A bull will often have the highest conception rates, but they certainly come with some risks–and you’d better make sure you have good fencing and facilities! Some health considerations for the bull include their body condition score (it can often drop a full point over the course of a breeding season), mineral consumption, and transmissible venereal disease risk. It’s often recommended to purchase a bull that has had a breeding soundness exam performed which also tests for some of the venereal diseases.
Bulls can occasionally harm the cows they are meant to breed, and can get injured themselves. If you purchase a bull to keep over multiple years, it is important that he not breed any of his daughters, and you must know that his fertility may decline over time. There are some people who choose to keep a bull out with the herd at all times and not have a defined breeding season. This is an option, however that also means you must be prepared for newborn calves every day of the year! As we’ll discuss, newborn calves are not always easy.
The females are generally the most important part of the equation (aren’t we always?). A female bovine that has not had her first calf yet is known as a heifer, and she becomes a cow as soon as she gives birth. If natural service mating is being used, the bull will be able to detect when cows are in heat. If artificial methods are being used, the best approach will be using injectable medications to bring her into heat when the doctor wants her to be, so that they can breed her at the best time. Cows will be much less likely to come into heat if they are still lactating, but it is possible.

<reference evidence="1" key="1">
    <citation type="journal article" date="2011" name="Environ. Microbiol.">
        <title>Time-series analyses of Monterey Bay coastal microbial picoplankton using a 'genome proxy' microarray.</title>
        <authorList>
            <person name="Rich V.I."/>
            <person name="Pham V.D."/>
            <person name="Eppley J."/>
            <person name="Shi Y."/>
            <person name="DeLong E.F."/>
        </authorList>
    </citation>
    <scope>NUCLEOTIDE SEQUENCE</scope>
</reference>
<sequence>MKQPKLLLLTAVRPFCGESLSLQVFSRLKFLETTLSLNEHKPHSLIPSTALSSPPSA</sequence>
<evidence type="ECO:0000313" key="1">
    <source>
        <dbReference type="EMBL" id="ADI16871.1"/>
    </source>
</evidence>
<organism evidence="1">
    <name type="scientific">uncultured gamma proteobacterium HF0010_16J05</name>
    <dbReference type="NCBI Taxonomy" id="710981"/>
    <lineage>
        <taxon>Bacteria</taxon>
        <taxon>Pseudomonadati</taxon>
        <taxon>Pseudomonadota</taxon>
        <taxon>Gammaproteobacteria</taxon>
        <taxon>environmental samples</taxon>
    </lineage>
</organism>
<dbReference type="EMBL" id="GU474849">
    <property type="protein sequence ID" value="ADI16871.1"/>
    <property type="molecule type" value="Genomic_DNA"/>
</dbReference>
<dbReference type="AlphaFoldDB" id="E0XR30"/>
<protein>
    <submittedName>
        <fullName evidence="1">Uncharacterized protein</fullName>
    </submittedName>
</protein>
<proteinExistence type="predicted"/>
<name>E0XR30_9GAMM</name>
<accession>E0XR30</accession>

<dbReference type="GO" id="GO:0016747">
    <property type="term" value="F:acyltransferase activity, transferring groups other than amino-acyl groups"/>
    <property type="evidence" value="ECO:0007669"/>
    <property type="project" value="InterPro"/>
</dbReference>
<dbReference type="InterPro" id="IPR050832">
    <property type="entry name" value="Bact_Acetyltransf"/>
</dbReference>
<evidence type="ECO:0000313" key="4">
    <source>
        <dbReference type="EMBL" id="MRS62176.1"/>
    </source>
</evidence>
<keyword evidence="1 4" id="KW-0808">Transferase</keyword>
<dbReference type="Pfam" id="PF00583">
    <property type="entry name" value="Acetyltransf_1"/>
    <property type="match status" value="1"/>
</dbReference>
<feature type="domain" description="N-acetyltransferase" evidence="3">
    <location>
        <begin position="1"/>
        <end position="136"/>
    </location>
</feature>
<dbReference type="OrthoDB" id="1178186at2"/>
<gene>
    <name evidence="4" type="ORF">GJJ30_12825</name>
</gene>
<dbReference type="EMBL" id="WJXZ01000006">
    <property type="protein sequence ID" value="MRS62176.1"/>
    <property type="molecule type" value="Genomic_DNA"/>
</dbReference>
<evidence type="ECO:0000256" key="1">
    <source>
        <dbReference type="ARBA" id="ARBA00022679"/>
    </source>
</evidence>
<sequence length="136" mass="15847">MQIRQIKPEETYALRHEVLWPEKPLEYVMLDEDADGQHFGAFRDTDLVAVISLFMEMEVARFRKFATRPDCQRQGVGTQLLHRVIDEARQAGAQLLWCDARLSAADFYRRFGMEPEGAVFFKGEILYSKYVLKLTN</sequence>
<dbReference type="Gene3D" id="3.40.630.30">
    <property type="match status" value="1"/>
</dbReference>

Prior dystocia (difficult birth), retained placenta, or uterine infection of any sort are likely to delay her ability to get pregnant. The female’s nutritional state is probably the biggest factor for achieving pregnancy. If you’re not sure how to check her body condition score, you should definitely schedule a Herd Evaluation with one of our veterinarians so they can teach you all about that!
Once breeding has happened in one way or another (there’s some birds, there’s some bees, you know the drill), cows should be checked for pregnancy by a veterinarian. When to schedule that will vary by the specific herd conditions, but will always require handling facilities such as a chute or at least a head catch. Those with confirmed pregnancies should be monitored closely for the next 9 months. There are tons of risks to the fetus and dam: Brucellosis, Leptospirosis, Listeria, Neospora, estrogenic plants, and Bovine Viral Diarrhea Virus are just a few. She may also have a spontaneous abortion or one caused by stress or an incorrect medication.